Perspective | Why I don’t use positive adoption language

By Adrian Collins

I’m a birth mom. Twenty years ago, I gave birth to a baby girl and walked away from the hospital without my daughter. While I succumbed to grief and guilt surrounding my choice, the adoption community was busy coming up with terms that would turn my agony into beautiful language. I don’t call myself “first mother.” I don’t tell others I “made an adoption plan.” I don’t highlight the importance of the “Adoption Triad.” These terms disregard the complex and heart-breaking realities of adoption.

Adoption is both loss and life-giving. Adoption is sometimes pain and sometimes peace. But, adoption is always complicated. Substituting the pain and complexities of adoption with overly positive language neither soothes nor placates the emotional roller coaster of my experience as a birth mom.

The adoption community has created dozens of printable charts that serve to educate adoptive families and the community at large about what language is approved, and what is no longer acceptable. According to some adoption agencies, “Positive adoption vocabulary helps to ensure that adoption is viewed as a wonderful way to build families.” It makes me wonder—were birth moms polled when making this list? Does every birth mom view adoption as a “wonderful way to build a family.”

Positive adoption language appears to favor agencies and adoptive families, leaving some birth moms without a voice.

“Giving Up a Child” versus “Making an Adoption Plan”

I found out I was pregnant during my junior year of college. I’d always dreamed of being a mom one day. Just not  yet. As a college student, I had no way of providing the kind of life I felt my baby deserved. For the majority of nine months I agonized over my decision. In the end, I made the heart-wrenching choice of adoption. I sacrificed my own dreams so my daughter could have hers.

At the hospital, I held her tiny hand and watched as time dwindled away. When the adoptive parents arrived and I had to say goodbye, I kissed my baby softly on her cheek and told her I loved her. Then I left the hospital without my daughter. Yet, I didn’t leave the same person as when I first entered the building. I was broken. I’d left a piece of me behind. For me, it felt like I gave away a perfect and beautiful gift. I didn’t sit down and make a plan for her life. I didn’t make a neat diagram of her future. It wasn’t a orderly arrangement or objective. Instead, I gave her—entrusted her—to another set of parents.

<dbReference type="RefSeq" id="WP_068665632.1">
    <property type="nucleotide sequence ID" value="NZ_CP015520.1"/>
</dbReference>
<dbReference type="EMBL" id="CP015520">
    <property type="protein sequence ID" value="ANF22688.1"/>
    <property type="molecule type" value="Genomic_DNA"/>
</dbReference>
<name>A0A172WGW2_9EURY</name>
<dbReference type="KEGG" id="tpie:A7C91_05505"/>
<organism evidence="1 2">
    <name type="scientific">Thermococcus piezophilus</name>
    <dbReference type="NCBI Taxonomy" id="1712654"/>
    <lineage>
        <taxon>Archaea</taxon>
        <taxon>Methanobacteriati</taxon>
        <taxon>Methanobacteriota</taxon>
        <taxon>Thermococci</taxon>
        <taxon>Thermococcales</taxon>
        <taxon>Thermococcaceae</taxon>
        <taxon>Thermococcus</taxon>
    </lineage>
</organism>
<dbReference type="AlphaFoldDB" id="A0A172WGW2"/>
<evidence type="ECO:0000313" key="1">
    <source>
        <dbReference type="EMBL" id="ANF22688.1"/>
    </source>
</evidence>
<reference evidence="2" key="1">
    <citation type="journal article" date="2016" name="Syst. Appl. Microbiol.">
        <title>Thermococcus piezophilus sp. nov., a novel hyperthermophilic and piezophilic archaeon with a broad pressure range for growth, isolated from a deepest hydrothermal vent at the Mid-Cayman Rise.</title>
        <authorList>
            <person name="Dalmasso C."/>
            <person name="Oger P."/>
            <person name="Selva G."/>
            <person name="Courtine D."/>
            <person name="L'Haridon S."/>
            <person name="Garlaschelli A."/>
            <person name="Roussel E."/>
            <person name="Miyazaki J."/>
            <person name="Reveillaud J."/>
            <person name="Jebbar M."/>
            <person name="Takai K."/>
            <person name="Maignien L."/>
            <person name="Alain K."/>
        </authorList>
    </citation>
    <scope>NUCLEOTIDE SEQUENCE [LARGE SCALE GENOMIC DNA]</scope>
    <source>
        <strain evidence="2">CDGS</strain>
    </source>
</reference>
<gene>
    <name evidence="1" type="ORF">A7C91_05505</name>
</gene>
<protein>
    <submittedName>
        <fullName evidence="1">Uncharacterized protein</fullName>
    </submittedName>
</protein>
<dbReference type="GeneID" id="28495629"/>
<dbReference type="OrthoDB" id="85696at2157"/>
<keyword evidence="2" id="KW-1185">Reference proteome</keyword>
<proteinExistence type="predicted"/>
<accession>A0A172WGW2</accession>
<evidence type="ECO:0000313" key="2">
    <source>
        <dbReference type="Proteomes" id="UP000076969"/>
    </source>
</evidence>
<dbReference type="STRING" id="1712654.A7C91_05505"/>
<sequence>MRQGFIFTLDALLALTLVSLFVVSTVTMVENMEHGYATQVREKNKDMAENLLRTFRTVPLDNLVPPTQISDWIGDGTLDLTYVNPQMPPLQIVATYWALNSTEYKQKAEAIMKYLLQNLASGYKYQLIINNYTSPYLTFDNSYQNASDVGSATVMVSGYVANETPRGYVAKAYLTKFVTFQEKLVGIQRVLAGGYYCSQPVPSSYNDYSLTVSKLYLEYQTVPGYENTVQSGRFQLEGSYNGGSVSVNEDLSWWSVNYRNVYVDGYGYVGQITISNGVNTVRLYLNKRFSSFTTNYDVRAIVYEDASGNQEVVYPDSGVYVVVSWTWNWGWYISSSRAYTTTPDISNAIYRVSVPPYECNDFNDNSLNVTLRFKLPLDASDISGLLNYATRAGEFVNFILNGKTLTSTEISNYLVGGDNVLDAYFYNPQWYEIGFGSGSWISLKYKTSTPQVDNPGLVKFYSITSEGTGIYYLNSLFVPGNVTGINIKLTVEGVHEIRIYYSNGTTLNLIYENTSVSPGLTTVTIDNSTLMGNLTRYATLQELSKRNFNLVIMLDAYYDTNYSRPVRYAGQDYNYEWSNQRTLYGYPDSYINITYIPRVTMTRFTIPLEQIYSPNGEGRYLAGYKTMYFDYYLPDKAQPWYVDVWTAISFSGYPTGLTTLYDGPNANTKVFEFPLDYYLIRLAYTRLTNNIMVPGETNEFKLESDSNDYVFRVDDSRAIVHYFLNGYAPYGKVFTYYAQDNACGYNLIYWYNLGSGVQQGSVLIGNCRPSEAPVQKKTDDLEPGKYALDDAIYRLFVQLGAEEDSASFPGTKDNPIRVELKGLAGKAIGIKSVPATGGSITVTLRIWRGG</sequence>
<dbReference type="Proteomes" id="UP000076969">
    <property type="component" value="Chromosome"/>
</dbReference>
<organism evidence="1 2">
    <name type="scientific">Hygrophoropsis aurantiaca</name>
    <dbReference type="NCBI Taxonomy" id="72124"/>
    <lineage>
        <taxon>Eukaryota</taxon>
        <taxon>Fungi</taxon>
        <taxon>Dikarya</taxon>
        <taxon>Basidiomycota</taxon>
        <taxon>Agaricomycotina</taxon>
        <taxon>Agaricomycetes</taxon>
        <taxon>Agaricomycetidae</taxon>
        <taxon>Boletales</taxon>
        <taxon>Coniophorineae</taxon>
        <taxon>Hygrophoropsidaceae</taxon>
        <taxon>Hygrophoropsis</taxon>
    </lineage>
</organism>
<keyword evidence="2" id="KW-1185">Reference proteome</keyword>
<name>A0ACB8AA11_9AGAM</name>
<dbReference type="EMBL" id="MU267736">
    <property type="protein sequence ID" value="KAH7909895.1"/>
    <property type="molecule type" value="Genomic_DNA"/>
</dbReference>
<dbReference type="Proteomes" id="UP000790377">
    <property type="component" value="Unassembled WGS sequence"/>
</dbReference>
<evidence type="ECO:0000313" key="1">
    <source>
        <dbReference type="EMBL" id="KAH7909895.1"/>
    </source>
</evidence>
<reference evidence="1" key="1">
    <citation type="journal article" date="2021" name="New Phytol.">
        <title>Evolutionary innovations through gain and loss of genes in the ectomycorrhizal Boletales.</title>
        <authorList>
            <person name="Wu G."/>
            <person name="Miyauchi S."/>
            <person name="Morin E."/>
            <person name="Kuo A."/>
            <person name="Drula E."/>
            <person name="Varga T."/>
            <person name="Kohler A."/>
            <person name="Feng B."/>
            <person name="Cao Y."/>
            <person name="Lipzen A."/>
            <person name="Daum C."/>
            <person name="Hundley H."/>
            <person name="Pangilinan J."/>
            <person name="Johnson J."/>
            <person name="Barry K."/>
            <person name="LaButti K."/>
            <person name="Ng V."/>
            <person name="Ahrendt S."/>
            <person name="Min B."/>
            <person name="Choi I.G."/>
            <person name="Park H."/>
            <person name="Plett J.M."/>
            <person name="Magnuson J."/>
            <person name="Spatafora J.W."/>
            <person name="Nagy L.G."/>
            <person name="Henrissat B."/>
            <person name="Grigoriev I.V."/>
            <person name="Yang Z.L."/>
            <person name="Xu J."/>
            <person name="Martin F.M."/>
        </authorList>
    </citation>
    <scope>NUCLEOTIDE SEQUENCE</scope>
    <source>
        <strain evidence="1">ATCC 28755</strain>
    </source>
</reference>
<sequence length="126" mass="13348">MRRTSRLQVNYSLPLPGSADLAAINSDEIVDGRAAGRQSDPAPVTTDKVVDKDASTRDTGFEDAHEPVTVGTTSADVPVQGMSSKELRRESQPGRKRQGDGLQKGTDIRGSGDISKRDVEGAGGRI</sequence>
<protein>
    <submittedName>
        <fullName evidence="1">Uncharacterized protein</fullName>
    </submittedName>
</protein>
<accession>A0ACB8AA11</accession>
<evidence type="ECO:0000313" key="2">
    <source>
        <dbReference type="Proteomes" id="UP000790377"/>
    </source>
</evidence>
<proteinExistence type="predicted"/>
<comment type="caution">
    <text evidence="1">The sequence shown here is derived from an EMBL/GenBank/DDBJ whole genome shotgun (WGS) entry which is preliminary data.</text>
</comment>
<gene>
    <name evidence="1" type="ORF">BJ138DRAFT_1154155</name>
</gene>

“First Mother versus Birth Mother”

Technically, both of these names are accepted Positive Adoption Language, although I hear more members of the adoption community using the term “First Mother.” To me, First Mother carries with it the notion that I parented my child for an extended period of time. I did not. I did, however, give birth and hold and love my newborn for several hours before giving her to her adoptive family. Therefore, “birth mother” is an acceptable term to me. “Birth mom” does not make me feel like a baby machine without feelings, but it does clarify my role in her life. I gave birth. I am her biological mom. Plain and simple.

The adoption community has spent a large amount of time and care qualifying adjectives for a biological parent, yet feels the need to drop adjectives altogether for an adoptive parent. This feels unfair. The terms “Real Mom” and “Natural Mom” have evolved to Birth Mom and First Mom, yet the term Adoptive Mom is no longer acceptable. An Adoptive Mom is simply, “Mom.” But by dropping the adjective, the adoption community neglects the other mother in the equation. The reality is it took one mom’s sacrifice to make another woman a mom in the first place. An adoptee has both an “adoptive mom” and a “birth mom.” Both are mothers, and both need to be recognized in the life of an adopted child.

The Problem with “Adoption Triad”

Adoption isn’t a perfect triangle with each part working seamlessly together. Instead—it resembles seismic waves with highs and lows that impact a variety of people outside the boundaries of birth parents, adoptive parents, and adoptees. Its impact reaches far beyond those three sets of people. In its path are birth grandparents, adoptive grandparents, birth siblings, adoptive siblings, spouses, cousins, aunts/uncles, friendships, and so on and so on. It’s a family affair and leaves fingerprints on generations past and future.

When it was time for me to say goodbye to my newborn daughter at the hospital, I asked my dad to carry her to the social worker because I couldn’t bear to do it myself. That moment haunted him for decades—and he kept the heartache buried inside. Although my parents supported my decision, I didn’t realize the trauma they would both continue to carry deep inside. The impact of my decision had certainly  leaked outside the “triad.”

Shapes with straight lines represent structure and order while shapes with curves represent connection and community. Nothing inside the adoption community is neatly structured and in perfect order. If I had a choice, I would call it an adoption nautilus or spiral that represents a journey, transformation, the notion of growth and evolution, circles of life; something that is free-flowing. A spiral encompasses well the changing tides of adoption.

Words evoke powerful feelings. Changing terminology doesn’t change the feelings I carry on a daily basis. This is my story: it’s important to me to choose the words that best describe my experience of adoption—in all of its complexity.

Adrian Collins writes about the real-life complexities of being both a birth mother and an adoptive mother. She is married to her high school sweetheart and a mother of five where they currently reside in Denver, Colorado. Connect with her on Facebook or Instagram @adrianccollins.

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